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Browsing through retrocomputing resources, I recently stumbled upon this picture:

unknown Apple monitor

I'm familiar with quite a few Apple II monitors, but it's the first time I saw this one. There's an Apple logo, so it should be an official Apple monitor, but which one? Bonus points if some resource can be found such as a user's or service manual (I just fell in love with the monitor's design and I'm looking for a technical drawing, or its dimensions, so I can attempt to create a 3D model.)

EDIT: Found the Owner's Manual, following Jim Withrow's answer. I guess the Apple logo was added by the owner.

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    Yea, that monitor does have a 'retro-vibe' and pairs with the Apple ][+ nicely.
    – Geo...
    Jul 10, 2023 at 14:30
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    The apple logo doesn't look centred, unlike the light and controls below it. Seems very much like a sticker added by the owner. Jul 11, 2023 at 5:31
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    It is quite possible that the monitor is an official Apple product, despite being manufactured by someone else. It was not uncommon for companies to rebrand other companies products. The two companies would be referred to as the "Value Added Reseller" (VAR, = Apple) and the "Original Equipment Manufacturer" (OEM, = NEC). In this case, what Apple would be adding is A) the logo and B) packaging it with the computer.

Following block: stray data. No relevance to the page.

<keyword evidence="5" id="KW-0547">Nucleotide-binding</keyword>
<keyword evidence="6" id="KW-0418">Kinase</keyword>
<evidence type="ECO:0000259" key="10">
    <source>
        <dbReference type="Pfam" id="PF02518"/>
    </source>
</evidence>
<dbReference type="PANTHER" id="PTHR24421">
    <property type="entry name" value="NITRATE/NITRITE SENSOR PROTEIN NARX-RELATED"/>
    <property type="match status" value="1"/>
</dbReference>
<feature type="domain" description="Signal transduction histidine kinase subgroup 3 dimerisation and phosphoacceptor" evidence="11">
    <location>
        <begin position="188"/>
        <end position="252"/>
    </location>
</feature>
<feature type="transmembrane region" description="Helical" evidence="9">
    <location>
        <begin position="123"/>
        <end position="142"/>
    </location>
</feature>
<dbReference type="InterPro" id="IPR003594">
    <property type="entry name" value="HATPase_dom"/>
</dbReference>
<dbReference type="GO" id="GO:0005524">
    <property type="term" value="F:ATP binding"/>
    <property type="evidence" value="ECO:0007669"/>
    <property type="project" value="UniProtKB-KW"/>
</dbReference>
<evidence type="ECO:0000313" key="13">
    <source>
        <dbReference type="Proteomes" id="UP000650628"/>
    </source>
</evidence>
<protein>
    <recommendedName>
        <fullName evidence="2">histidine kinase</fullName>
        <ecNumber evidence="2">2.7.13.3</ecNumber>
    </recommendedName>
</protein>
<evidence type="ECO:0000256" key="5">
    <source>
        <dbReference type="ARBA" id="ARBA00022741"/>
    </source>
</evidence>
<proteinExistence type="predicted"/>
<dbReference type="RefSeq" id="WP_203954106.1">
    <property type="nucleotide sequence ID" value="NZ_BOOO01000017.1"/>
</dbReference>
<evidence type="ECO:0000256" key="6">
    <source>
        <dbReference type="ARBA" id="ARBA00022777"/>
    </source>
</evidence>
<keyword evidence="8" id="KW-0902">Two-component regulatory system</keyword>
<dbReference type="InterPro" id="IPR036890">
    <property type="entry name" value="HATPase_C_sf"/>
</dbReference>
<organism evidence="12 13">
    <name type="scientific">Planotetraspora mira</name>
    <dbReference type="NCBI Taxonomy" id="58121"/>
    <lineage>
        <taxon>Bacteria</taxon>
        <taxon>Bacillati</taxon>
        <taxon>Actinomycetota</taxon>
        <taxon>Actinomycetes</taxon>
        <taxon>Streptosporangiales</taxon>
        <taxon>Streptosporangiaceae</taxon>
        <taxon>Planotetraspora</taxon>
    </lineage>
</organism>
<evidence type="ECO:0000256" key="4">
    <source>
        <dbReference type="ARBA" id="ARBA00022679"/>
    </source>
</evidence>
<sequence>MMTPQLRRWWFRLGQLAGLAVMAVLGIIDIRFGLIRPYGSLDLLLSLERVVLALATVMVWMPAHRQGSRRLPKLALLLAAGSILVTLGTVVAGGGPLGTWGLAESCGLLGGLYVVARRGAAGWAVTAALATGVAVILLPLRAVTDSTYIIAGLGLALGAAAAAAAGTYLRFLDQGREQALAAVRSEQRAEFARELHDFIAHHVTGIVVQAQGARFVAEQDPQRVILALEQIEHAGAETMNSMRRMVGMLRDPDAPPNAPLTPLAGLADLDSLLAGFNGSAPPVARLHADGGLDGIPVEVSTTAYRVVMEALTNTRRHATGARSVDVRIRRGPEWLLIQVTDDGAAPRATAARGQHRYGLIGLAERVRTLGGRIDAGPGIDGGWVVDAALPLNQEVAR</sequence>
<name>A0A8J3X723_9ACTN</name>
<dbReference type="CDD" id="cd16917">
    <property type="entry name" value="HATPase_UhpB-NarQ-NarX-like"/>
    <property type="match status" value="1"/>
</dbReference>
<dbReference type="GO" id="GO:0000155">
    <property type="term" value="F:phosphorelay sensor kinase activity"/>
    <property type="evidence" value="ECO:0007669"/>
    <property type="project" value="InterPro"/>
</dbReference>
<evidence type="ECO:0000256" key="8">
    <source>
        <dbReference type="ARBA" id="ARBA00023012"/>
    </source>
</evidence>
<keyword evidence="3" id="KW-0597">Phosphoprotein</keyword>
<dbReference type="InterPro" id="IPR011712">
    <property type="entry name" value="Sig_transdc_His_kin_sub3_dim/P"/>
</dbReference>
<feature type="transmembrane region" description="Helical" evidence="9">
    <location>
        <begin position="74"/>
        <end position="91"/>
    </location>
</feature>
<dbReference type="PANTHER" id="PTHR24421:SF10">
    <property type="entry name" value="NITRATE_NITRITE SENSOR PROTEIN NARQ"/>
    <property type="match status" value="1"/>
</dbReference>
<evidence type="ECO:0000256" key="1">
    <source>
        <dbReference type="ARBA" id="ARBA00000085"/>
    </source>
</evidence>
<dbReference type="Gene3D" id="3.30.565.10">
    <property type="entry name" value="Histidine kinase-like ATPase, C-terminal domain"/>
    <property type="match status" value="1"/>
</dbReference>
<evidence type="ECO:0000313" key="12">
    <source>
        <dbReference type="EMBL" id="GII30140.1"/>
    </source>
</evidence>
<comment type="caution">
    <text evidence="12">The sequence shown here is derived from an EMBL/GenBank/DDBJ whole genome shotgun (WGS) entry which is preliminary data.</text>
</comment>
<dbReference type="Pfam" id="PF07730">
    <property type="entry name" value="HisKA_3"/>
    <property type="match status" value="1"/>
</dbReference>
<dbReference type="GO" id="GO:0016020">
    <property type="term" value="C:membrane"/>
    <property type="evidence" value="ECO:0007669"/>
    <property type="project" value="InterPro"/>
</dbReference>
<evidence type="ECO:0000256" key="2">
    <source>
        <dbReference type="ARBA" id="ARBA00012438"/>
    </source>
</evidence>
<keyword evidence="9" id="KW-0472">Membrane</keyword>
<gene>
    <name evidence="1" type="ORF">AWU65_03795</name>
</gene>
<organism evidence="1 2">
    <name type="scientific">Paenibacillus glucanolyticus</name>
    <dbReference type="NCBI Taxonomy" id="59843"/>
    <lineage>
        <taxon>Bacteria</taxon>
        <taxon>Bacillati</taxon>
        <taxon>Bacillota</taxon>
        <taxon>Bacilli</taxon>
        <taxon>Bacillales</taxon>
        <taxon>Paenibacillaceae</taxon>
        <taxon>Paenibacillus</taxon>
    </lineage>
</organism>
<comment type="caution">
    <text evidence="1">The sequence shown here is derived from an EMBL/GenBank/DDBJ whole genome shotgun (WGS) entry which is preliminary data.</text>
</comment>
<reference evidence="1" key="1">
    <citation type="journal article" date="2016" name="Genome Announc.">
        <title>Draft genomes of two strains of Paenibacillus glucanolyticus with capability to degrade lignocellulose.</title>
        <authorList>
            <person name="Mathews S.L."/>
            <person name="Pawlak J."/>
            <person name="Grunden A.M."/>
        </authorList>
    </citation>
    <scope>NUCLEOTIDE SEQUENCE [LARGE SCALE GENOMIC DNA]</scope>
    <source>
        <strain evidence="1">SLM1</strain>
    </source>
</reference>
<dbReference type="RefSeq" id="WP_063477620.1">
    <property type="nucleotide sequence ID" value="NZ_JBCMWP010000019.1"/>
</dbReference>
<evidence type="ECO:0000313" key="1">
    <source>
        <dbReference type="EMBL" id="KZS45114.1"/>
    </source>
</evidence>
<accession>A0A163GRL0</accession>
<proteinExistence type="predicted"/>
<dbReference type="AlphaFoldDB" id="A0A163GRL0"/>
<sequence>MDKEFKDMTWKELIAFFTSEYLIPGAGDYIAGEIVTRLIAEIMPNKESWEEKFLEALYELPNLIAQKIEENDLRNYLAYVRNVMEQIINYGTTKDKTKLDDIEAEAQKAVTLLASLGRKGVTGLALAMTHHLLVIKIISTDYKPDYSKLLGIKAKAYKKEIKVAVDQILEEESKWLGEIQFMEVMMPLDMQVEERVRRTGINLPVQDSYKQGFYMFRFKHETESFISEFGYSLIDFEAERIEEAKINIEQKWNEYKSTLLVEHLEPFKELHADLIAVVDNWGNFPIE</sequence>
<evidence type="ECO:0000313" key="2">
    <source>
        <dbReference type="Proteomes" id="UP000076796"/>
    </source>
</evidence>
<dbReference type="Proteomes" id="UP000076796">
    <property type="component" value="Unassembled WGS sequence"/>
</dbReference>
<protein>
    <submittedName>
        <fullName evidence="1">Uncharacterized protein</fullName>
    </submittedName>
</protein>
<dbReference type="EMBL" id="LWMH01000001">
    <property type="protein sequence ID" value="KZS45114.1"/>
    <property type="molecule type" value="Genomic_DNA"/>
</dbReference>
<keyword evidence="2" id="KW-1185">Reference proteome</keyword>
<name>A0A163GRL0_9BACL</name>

– David G.
    Jul 12, 2023 at 4:53

1 Answer 1

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NEC Character Display, Model JB-1201M(A).

It’s a 12” monochrome green display, manufactured in Japan circa 1981. Approximate dimensions are 14” x 12” x 11 1/2”.

Further details found at:

https://www.computerhistory.org/collections/catalog/X2053.2001B

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    Hi and welcome. As well as the link, it would be better to edit your answer and also include the details from the link (there aren't that many), in the case of link rot Jul 10, 2023 at 12:28
  • It cannot be a monochrome computer screen, as it shows not only green text there. Jul 11, 2023 at 4:08
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    @BsAxUbx5KoQDEpCAqSffwGy554PSah That'll be an artefact of the photography, as the Apple II isn't capable of displaying colour text in the way you're interpreting it. Jul 11, 2023 at 12:35
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    @AlexTaylor: More generally, it's very common for bright greens in photographs to become yellow or cyan, bright reds to become yellow or magenta, and for bright blues to become cyan or magenta. What happens is that a color which on a 0-255 scale would appear as e.g. (200,600,50) [i.e. with the green value being 3x the red value] if it wasn't clipped instead shows up as (200,255,50) [with green only slightly higher than red].
    – supercat
    Jul 12, 2023 at 15:41

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